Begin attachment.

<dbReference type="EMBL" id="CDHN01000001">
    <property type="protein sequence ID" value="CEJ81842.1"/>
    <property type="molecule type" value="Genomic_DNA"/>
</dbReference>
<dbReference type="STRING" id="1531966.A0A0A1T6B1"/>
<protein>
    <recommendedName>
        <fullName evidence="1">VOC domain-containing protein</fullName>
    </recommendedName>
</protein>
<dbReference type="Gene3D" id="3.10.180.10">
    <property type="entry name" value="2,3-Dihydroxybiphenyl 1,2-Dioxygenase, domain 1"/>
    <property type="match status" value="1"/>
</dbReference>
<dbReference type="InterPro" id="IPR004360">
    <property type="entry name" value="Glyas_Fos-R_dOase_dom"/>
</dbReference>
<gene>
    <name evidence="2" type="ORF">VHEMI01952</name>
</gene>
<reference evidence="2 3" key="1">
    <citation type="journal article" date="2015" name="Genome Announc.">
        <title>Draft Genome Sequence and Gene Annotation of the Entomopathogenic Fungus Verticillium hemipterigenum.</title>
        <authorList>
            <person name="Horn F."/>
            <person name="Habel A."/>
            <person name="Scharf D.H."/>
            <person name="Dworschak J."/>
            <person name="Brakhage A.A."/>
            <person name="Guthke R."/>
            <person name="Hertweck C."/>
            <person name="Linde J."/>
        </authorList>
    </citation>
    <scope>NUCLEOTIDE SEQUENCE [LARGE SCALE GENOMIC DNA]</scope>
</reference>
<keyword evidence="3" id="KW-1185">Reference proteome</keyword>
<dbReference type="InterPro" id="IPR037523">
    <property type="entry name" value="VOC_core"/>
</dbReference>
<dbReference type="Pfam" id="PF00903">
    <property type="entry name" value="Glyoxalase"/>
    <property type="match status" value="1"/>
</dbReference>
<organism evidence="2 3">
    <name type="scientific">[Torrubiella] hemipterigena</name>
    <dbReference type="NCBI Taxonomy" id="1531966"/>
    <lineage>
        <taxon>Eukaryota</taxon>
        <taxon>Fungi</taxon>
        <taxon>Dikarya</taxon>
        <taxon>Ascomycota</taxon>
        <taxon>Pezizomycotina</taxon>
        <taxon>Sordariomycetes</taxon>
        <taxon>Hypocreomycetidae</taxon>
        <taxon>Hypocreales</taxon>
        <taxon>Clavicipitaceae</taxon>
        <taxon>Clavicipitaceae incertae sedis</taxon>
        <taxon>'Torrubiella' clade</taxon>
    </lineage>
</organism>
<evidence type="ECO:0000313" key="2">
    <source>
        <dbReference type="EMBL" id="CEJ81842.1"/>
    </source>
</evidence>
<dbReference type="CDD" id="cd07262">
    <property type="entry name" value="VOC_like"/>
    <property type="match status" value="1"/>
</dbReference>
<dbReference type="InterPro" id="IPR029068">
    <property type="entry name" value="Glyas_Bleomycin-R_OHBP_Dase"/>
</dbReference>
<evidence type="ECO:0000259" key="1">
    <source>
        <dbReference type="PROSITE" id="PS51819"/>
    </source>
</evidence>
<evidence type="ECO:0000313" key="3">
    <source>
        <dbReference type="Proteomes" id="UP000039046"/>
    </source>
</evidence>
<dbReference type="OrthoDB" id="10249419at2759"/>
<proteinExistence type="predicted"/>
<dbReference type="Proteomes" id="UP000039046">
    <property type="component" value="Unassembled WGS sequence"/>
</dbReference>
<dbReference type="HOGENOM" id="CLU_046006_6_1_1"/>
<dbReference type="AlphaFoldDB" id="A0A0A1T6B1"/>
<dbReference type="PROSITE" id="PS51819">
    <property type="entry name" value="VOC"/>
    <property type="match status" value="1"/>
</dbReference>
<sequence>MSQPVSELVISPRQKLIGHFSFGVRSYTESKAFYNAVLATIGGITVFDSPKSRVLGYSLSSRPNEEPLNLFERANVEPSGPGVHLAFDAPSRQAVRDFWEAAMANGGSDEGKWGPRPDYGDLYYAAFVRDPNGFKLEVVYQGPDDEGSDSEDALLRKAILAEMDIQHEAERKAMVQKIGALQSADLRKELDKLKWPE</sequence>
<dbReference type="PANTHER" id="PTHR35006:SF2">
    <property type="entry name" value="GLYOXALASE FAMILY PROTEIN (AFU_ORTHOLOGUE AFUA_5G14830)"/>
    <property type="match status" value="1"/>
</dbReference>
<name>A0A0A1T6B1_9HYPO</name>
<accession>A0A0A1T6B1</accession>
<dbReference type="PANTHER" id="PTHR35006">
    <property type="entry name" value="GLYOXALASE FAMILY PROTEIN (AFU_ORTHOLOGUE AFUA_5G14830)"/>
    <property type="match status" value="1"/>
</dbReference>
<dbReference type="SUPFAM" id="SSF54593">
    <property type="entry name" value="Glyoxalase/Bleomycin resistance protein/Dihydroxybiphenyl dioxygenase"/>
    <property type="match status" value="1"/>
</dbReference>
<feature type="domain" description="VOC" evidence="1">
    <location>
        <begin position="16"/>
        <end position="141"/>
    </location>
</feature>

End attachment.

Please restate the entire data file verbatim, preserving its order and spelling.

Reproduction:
<dbReference type="EMBL" id="CDHN01000001">
    <property type="protein sequence ID" value="CEJ81842.1"/>
    <property type="molecule type" value="Genomic_DNA"/>
</dbReference>
<dbReference type="STRING" id="1531966.A0A0A1T6B1"/>
<protein>
    <recommendedName>
        <fullName evidence="1">VOC domain-containing protein</fullName>
    </recommendedName>
</protein>
<dbReference type="Gene3D" id="3.10.180.10">
    <property type="entry name" value="2,3-Dihydroxybiphenyl 1,2-Dioxygenase, domain 1"/>
    <property type="match status" value="1"/>
</dbReference>
<dbReference type="InterPro" id="IPR004360">
    <property type="entry name" value="Glyas_Fos-R_dOase_dom"/>
</dbReference>
<gene>
    <name evidence="2" type="ORF">VHEMI01952</name>
</gene>
<reference evidence="2 3" key="1">
    <citation type="journal article" date="2015" name="Genome Announc.">
        <title>Draft Genome Sequence and Gene Annotation of the Entomopathogenic Fungus Verticillium hemipterigenum.</title>
        <authorList>
            <person name="Horn F."/>
            <person name="Habel A."/>
            <person name="Scharf D.H."/>
            <person name="Dworschak J."/>
            <person name="Brakhage A.A."/>
            <person name="Guthke R."/>
            <person name="Hertweck C."/>
            <person name="Linde J."/>
        </authorList>
    </citation>
    <scope>NUCLEOTIDE SEQUENCE [LARGE SCALE GENOMIC DNA]</scope>
</reference>
<keyword evidence="3" id="KW-1185">Reference proteome</keyword>
<dbReference type="InterPro" id="IPR037523">
    <property type="entry name" value="VOC_core"/>
</dbReference>
<dbReference type="Pfam" id="PF00903">
    <property type="entry name" value="Glyoxalase"/>
    <property type="match status" value="1"/>
</dbReference>
<organism evidence="2 3">
    <name type="scientific">[Torrubiella] hemipterigena</name>
    <dbReference type="NCBI Taxonomy" id="1531966"/>
    <lineage>
        <taxon>Eukaryota</taxon>
        <taxon>Fungi</taxon>
        <taxon>Dikarya</taxon>
        <taxon>Ascomycota</taxon>
        <taxon>Pezizomycotina</taxon>
        <taxon>Sordariomycetes</taxon>
        <taxon>Hypocreomycetidae</taxon>
        <taxon>Hypocreales</taxon>
        <taxon>Clavicipitaceae</taxon>
        <taxon>Clavicipitaceae incertae sedis</taxon>
        <taxon>'Torrubiella' clade</taxon>
    </lineage>
</organism>
<evidence type="ECO:0000313" key="2">
    <source>
        <dbReference type="EMBL" id="CEJ81842.1"/>
    </source>
</evidence>
<dbReference type="CDD" id="cd07262">
    <property type="entry name" value="VOC_like"/>
    <property type="match status" value="1"/>
</dbReference>
<dbReference type="InterPro" id="IPR029068">
    <property type="entry name" value="Glyas_Bleomycin-R_OHBP_Dase"/>
</dbReference>
<evidence type="ECO:0000259" key="1">
    <source>
        <dbReference type="PROSITE" id="PS51819"/>
    </source>
</evidence>
<evidence type="ECO:0000313" key="3">
    <source>
        <dbReference type="Proteomes" id="UP000039046"/>
    </source>
</evidence>
<dbReference type="OrthoDB" id="10249419at2759"/>
<proteinExistence type="predicted"/>
<dbReference type="Proteomes" id="UP000039046">
    <property type="component" value="Unassembled WGS sequence"/>
</dbReference>
<dbReference type="HOGENOM" id="CLU_046006_6_1_1"/>
<dbReference type="AlphaFoldDB" id="A0A0A1T6B1"/>
<dbReference type="PROSITE" id="PS51819">
    <property type="entry name" value="VOC"/>
    <property type="match status" value="1"/>
</dbReference>
<sequence>MSQPVSELVISPRQKLIGHFSFGVRSYTESKAFYNAVLATIGGITVFDSPKSRVLGYSLSSRPNEEPLNLFERANVEPSGPGVHLAFDAPSRQAVRDFWEAAMANGGSDEGKWGPRPDYGDLYYAAFVRDPNGFKLEVVYQGPDDEGSDSEDALLRKAILAEMDIQHEAERKAMVQKIGALQSADLRKELDKLKWPE</sequence>
<dbReference type="PANTHER" id="PTHR35006:SF2">
    <property type="entry name" value="GLYOXALASE FAMILY PROTEIN (AFU_ORTHOLOGUE AFUA_5G14830)"/>
    <property type="match status" value="1"/>
</dbReference>
<name>A0A0A1T6B1_9HYPO</name>
<accession>A0A0A1T6B1</accession>
<dbReference type="PANTHER" id="PTHR35006">
    <property type="entry name" value="GLYOXALASE FAMILY PROTEIN (AFU_ORTHOLOGUE AFUA_5G14830)"/>
    <property type="match status" value="1"/>
</dbReference>
<dbReference type="SUPFAM" id="SSF54593">
    <property type="entry name" value="Glyoxalase/Bleomycin resistance protein/Dihydroxybiphenyl dioxygenase"/>
    <property type="match status" value="1"/>
</dbReference>
<feature type="domain" description="VOC" evidence="1">
    <location>
        <begin position="16"/>
        <end position="141"/>
    </location>
</feature>